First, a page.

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What Do Clean Air Zones Mean for UK Uber Drivers?

What Do Clean Air Zones Mean for UK Uber Drivers?

What Do Clean Air Zones Mean for UK Uber Drivers?

If you’re a professional driver, you’re probably aware that vehicle emissions are a hot topic. Cities across the UK are gearing up to reduce pollution from cars, trucks, buses and taxis. What began in London with the introduction of its central Congestion Zone in 2003, has now blossomed out to other urban areas. London’s latest Ultra Low Emission Zone, which saw its phase one launch in April this year, has become the standard that cities like Manchester, Birmingham and Leeds are racing to adopt.

Whilst London is the only city to introduce a Clean Air Zone (CAZ) so far, Manchester has a set a target for its own CAZ by 2021, whilst Birmingham and Leeds are suggesting mid-2020. However, make no mistake, regardless of when the CAZ comes to your town, the impact on professional drivers will be big. As expected, the CAZ proposals have raised many questions, such as: Will my vehicle be affected? What do I do if it is? What will it mean to me? And what can I do to offset the impact? Typically, confusion and rumour on the chat boards have been the response.

In view of this situation, we thought it was time someone laid out the facts: So, here’s the full story on Clean Air Zones and what they mean to UK Uber drivers.

What are Clean Air Zones?

They’re special city areas with strict vehicle emissions laws. Vehicles entering these zones – which operate 24/7 in London – will have to pay a fee if their exhaust gases fail to meet zone standards. London’s fee is £12.50 per day. Some vehicles, such as all-electric cars are granted an exemption from the CAZ rules, but as a class, private hire vehicles are not exempt.

Do these rules apply to all vehicles?

Yes. In London, vehicles that meet Euro 4 and 6 emissions standards are currently exempt from the ULEZ charge. Vehicles that do not reach the Euro standards and that do not have a special exemption have to pay the daily fee.

What are Euro 4 and 6 standards?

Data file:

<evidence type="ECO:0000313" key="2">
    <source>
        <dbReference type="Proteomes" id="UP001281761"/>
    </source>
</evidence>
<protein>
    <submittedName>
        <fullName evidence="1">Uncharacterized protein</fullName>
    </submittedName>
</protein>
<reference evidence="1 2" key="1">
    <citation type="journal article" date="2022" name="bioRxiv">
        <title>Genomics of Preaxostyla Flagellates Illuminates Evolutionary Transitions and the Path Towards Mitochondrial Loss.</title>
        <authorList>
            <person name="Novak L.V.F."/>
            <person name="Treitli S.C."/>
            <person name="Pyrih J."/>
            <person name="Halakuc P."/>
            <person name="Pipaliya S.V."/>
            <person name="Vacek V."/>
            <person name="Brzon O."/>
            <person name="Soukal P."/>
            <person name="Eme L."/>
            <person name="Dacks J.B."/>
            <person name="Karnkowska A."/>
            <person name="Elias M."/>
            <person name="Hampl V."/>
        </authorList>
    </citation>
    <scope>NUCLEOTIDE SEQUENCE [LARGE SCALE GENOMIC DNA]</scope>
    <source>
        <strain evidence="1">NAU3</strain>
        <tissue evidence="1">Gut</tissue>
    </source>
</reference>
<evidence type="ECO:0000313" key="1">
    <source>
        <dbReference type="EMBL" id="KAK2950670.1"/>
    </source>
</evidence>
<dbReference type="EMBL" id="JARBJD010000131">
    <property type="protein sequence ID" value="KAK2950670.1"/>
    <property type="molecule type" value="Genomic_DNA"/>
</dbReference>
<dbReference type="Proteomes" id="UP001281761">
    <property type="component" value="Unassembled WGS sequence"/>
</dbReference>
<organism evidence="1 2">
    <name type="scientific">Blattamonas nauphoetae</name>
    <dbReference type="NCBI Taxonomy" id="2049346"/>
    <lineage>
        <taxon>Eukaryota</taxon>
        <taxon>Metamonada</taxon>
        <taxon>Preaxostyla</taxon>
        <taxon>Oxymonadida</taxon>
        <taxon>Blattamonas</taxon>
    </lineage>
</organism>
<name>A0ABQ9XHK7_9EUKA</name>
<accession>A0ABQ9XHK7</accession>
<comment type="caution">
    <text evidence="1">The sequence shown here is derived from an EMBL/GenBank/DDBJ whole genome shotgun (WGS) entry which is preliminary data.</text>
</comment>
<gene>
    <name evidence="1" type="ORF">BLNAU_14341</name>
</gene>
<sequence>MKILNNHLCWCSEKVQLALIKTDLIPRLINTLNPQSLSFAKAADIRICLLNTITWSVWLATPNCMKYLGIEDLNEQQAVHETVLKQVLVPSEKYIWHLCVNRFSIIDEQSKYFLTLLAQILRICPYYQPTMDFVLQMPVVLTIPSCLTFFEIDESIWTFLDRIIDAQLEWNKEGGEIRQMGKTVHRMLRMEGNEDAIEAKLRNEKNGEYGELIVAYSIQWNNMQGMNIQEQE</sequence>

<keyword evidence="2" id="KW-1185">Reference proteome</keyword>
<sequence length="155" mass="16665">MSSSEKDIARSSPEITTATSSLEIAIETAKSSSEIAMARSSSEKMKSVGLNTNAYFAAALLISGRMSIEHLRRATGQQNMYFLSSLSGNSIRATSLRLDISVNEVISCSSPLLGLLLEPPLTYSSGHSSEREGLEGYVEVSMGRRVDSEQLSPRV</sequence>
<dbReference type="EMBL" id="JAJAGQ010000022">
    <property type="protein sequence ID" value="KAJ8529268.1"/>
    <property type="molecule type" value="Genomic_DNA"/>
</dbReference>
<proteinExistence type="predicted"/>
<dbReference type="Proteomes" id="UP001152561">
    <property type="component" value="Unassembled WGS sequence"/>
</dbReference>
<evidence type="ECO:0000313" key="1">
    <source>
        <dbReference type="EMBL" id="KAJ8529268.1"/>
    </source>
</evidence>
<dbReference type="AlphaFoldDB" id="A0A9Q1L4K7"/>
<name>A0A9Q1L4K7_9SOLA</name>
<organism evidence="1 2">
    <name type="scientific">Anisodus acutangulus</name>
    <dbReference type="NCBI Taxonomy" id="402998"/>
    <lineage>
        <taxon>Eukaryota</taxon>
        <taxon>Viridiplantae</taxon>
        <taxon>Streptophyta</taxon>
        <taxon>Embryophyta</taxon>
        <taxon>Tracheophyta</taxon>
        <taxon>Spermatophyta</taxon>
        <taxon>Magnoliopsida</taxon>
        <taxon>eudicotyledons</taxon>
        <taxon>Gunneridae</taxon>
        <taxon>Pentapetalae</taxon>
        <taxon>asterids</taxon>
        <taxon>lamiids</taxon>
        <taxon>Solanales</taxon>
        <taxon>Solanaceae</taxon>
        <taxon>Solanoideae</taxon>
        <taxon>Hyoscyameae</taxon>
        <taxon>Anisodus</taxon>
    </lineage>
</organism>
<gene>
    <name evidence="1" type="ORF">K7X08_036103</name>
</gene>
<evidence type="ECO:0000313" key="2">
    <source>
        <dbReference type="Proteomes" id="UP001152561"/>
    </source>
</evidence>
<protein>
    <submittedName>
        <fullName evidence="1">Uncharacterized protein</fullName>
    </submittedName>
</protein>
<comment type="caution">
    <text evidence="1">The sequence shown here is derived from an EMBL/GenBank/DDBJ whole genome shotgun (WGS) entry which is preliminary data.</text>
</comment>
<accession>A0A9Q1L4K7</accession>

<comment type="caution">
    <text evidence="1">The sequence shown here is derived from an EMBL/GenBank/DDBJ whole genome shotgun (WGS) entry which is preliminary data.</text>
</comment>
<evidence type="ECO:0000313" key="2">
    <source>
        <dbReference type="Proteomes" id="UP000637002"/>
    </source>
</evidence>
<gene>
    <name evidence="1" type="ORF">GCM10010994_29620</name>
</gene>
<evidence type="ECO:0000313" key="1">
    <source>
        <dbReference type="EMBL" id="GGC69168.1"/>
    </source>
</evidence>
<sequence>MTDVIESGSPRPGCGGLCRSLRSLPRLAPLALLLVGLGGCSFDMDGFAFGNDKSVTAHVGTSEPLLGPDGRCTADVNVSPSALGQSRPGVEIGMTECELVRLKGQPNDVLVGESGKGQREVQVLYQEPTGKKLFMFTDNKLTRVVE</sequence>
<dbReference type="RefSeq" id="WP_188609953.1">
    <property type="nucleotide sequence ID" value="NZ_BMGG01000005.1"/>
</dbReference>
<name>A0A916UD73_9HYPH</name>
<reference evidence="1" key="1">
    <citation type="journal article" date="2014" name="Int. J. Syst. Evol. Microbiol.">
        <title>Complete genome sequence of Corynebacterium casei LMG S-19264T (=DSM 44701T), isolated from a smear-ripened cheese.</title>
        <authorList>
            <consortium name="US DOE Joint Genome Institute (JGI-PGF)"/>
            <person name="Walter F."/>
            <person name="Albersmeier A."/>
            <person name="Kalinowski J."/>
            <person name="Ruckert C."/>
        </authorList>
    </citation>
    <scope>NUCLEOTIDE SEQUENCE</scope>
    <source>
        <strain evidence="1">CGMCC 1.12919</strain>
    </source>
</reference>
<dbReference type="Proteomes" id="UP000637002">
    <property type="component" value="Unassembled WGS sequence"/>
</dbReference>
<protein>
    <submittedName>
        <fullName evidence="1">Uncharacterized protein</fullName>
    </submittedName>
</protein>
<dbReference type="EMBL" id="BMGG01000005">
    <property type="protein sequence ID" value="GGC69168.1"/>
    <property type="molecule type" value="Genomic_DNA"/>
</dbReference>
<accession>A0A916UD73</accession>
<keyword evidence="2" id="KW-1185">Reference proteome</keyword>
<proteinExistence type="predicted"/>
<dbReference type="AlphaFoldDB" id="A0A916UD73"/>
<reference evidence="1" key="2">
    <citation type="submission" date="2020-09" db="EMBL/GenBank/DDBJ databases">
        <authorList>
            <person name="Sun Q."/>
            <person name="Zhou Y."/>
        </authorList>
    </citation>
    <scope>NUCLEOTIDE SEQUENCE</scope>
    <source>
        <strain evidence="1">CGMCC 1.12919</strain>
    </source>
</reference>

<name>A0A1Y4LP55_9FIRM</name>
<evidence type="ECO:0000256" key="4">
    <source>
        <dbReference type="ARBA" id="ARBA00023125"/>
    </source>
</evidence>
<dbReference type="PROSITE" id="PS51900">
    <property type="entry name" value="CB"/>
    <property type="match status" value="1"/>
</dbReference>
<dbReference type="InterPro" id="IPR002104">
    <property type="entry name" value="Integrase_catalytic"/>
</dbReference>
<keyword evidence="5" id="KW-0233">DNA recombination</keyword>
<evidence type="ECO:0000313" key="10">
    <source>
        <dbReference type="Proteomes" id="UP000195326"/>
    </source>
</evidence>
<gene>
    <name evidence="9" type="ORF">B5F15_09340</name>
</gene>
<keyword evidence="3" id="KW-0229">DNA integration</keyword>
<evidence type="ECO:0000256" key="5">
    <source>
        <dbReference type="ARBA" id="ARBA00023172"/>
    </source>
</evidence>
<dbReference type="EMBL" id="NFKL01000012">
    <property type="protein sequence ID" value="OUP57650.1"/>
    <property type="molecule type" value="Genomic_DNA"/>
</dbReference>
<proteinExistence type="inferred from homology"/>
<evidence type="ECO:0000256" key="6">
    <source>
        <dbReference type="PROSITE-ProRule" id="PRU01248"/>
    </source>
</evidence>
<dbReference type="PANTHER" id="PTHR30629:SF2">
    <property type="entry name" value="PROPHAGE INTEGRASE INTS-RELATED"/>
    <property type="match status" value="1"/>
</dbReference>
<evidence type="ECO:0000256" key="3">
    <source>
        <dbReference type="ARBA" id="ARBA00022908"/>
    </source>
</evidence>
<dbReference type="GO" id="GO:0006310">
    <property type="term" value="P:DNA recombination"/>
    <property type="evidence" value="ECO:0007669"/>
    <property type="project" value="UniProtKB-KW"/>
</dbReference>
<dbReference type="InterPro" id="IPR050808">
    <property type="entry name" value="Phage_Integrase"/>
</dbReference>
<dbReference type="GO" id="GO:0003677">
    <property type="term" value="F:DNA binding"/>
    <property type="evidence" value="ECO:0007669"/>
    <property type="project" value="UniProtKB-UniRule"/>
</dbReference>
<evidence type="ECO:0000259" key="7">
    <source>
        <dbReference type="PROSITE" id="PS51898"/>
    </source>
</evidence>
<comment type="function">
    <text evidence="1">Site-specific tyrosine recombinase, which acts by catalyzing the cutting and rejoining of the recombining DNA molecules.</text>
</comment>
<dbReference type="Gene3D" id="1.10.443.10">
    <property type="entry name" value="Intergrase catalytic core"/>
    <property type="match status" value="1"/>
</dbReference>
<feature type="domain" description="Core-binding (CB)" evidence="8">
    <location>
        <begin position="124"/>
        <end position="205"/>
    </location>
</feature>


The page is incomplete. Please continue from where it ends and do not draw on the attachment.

They are Europe-wide emissions rules. Petrol cars that meet London’s ULEZ standards are generally those first registered with the DVLA after 2005, although cars that meet the standards have been available since 2001. Diesel cars that meet the standards are generally those first registered with the
DVLA after September 2015.

Will my car meet the CAZ requirements?

It depends which Euro standard your vehicle was built to. TFL provides a vehicle checker where you can find out if your car qualifies or not and you can expect other cities to follow suit. You can also check with DVLA for your car’s Euro standard or consult your vehicle’s log book.

What happens if my vehicle is not exempt?

You’ll have to pay the CAZ fee. If you fail to pay, you may be subject to a fine and prosecution.

Do you pay the CAZ fee if you go in and out of the zone more than once a day?

No. You only pay once per day. In London, if you enter and exit the CAZ across the midnight cut-off, you must pay for two days access to the zone.

Can I get financial help to exchange my car for a CAZ qualifying vehicle?

Possibly. TFL currently do not offer any financial assistance for private hire drivers who wish to trade their non-exempt vehicle for a cleaner choice. However, Leeds have announced a financial support program for private hire that offers an interest-free, four-year loan of up to £10,000 or a non- repayable grant of £1,500 to offset the cost of a cleaner vehicle. Manchester and Birmingham are proposing something similar.

Lastly, be aware that Euro standards are constantly updating, and targets set by individual CAZ may change quickly. You could upgrade to a newer vehicle to meet the current rules only to find out you’ve lost your exemption if minimum emissions standards rise. One way to avoid this problem is to consider an all-electric vehicle. Uber has recently stated that in London they’ll be 100% hybrid or fully electric on UberX with no diesel cars on their app by the end of 2019. They aim to reach the same standard across the rest of the UK by 2022, with London progressing to fully electric by 2025. It looks like the future of private hire comes with batteries included.

SOURCES and LINKS:

London ULEZ: https://tfl.gov.uk/modes/driving/ultra-low-emission-zone/ulez-where-and-when
Manchester CAZ: https://cleanairgm.com/clean-air-plan
Birmingham CAZ: https://www.birmingham.gov.uk/info/20076/pollution/1763/a_clean_air_zone_for_birmingham
Leeds CAZ: https://www.leeds.gov.uk/business/environmental-health-for-business/air-quality/exempt-vehicles-clean-air-charging-zone
TFL vehicle checker: https://tfl.gov.uk/modes/driving/check-your-vehicle-35896
DVLA vehicle checker: https://www.gov.uk/get-vehicle-information-from-dvla
Leeds financial support for PHV: https://www.leeds.gov.uk/business/environmental-health-for-business/air-quality/support-for-taxis-and-private-hire-clean-air-charging-zone
Birmingham financial support for PHV: https://www.birmingham.gov.uk/info/20076/pollution/1763/a_clean_air_zone_for_birmingham/7